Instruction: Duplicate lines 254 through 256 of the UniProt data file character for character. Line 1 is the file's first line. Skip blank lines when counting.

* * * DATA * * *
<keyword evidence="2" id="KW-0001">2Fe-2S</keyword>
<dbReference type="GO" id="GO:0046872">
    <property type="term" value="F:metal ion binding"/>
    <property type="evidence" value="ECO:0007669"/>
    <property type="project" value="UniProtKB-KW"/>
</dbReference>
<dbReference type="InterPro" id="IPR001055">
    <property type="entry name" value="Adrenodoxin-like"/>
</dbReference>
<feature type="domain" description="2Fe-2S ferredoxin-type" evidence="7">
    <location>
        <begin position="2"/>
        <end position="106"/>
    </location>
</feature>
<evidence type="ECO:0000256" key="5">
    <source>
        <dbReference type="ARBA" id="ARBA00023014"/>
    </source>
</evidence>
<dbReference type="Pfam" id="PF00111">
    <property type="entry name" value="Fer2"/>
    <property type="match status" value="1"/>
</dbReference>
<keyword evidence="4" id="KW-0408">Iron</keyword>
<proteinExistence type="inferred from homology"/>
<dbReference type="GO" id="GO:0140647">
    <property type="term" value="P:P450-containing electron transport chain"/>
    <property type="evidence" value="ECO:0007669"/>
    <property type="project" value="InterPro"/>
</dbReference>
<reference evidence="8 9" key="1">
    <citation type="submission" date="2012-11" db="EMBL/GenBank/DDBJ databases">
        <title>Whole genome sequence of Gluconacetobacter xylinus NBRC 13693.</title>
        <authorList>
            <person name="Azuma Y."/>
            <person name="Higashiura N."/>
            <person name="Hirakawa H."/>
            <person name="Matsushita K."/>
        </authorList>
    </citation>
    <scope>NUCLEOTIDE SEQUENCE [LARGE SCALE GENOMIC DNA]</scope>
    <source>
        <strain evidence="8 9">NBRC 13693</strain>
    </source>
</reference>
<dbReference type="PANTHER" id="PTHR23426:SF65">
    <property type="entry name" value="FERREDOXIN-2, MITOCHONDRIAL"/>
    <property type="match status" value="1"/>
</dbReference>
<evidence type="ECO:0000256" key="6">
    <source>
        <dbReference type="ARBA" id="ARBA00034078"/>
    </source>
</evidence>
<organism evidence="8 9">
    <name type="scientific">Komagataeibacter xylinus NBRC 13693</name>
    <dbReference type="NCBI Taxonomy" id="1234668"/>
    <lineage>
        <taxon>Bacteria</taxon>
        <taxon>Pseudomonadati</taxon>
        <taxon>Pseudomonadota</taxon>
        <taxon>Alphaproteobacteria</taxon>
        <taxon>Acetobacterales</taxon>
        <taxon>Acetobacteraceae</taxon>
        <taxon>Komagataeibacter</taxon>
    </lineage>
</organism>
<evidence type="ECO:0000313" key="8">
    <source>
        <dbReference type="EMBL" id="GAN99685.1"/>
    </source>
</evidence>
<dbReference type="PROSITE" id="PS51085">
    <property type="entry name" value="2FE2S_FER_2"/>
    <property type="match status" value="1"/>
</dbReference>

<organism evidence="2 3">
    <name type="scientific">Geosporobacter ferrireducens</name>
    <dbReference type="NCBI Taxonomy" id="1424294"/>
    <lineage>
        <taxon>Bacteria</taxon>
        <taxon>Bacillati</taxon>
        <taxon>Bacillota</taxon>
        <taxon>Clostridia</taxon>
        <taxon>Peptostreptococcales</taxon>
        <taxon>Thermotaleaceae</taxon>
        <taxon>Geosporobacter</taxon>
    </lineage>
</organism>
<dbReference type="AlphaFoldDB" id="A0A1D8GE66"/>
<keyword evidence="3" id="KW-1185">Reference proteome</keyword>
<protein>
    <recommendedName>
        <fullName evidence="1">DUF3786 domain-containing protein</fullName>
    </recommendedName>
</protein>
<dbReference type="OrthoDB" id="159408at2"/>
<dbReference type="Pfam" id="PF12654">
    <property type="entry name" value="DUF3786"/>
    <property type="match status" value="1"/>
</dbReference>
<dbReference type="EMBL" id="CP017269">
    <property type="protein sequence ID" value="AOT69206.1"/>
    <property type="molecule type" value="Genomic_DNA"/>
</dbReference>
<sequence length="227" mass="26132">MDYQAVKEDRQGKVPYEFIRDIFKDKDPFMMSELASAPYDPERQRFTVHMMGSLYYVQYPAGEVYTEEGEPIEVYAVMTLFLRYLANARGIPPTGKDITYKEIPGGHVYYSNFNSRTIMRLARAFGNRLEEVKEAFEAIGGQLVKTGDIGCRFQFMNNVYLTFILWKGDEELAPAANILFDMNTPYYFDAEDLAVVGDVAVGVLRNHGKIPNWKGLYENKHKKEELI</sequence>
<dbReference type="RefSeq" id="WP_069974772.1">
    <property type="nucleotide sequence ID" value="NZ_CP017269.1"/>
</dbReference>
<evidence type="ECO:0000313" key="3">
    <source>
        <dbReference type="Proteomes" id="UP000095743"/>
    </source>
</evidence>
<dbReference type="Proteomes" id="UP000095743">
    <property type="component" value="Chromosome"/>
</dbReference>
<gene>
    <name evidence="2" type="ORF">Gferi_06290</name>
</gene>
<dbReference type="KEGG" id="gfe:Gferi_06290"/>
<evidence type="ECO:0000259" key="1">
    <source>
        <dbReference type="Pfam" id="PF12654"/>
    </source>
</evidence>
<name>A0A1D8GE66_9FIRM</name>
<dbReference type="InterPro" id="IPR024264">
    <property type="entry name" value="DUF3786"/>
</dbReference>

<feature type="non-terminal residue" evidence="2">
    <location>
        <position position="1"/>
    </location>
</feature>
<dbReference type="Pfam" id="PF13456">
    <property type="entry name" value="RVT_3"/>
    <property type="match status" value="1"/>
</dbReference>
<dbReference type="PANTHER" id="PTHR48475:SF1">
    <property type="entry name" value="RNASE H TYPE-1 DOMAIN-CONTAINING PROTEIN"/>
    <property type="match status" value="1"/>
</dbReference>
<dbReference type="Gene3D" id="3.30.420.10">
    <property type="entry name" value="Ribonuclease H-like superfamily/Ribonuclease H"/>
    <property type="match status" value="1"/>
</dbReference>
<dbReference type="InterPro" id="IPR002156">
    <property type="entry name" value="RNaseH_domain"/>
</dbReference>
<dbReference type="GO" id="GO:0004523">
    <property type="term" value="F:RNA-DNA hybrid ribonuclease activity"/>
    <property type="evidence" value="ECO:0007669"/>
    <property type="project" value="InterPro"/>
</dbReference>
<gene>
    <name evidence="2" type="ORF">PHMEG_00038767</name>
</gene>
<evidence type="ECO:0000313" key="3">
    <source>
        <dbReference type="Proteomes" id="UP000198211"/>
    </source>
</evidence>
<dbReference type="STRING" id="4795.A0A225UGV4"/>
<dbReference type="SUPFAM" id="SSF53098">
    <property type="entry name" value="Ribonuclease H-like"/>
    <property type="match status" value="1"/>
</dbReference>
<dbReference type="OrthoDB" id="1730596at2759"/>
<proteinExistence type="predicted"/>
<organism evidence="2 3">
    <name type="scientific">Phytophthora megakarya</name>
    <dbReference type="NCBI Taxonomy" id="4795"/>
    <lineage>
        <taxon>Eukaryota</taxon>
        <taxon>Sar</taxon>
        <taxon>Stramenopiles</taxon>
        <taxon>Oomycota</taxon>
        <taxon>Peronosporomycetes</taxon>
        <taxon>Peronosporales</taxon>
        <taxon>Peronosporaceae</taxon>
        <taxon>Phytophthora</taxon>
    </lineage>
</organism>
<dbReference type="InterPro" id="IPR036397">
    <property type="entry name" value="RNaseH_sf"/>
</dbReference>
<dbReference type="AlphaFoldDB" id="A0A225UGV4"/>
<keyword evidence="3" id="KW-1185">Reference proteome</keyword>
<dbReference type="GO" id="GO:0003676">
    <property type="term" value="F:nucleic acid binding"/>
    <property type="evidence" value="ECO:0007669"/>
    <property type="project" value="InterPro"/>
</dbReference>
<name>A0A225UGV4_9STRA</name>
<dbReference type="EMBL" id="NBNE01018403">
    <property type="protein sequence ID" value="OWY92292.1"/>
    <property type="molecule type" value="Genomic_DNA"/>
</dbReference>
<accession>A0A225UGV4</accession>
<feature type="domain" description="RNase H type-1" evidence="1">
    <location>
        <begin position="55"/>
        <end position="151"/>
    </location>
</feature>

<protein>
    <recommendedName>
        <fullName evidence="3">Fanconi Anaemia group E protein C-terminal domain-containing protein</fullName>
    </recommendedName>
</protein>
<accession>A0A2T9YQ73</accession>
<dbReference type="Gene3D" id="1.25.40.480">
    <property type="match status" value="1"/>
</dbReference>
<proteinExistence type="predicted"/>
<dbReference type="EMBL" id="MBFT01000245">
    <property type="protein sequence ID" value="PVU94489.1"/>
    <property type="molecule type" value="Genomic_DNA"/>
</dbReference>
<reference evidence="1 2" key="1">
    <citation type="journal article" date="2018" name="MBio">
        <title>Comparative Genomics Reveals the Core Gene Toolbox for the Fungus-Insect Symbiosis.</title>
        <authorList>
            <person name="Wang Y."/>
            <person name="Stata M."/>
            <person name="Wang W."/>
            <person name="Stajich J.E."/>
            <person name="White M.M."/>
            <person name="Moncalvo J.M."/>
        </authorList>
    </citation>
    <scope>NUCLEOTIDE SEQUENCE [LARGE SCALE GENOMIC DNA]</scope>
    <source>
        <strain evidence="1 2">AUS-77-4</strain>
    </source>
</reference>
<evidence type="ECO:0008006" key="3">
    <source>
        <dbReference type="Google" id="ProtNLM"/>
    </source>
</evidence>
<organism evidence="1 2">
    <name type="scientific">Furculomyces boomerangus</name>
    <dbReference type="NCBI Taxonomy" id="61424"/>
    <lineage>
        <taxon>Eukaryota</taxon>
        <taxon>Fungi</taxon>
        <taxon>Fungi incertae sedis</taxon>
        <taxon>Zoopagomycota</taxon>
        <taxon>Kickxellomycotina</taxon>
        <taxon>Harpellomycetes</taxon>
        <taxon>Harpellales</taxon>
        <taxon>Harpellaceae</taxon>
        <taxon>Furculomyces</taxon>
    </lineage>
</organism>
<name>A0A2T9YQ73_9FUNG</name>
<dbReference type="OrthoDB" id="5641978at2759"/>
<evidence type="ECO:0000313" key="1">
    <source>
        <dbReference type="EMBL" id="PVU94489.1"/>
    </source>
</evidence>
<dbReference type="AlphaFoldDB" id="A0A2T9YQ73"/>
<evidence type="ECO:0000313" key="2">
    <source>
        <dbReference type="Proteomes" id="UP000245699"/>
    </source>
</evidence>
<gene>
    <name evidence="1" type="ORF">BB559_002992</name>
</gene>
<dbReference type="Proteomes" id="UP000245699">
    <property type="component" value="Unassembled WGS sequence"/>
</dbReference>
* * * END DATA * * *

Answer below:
        <taxon>Harpellales</taxon>
        <taxon>Harpellaceae</taxon>
        <taxon>Furculomyces</taxon>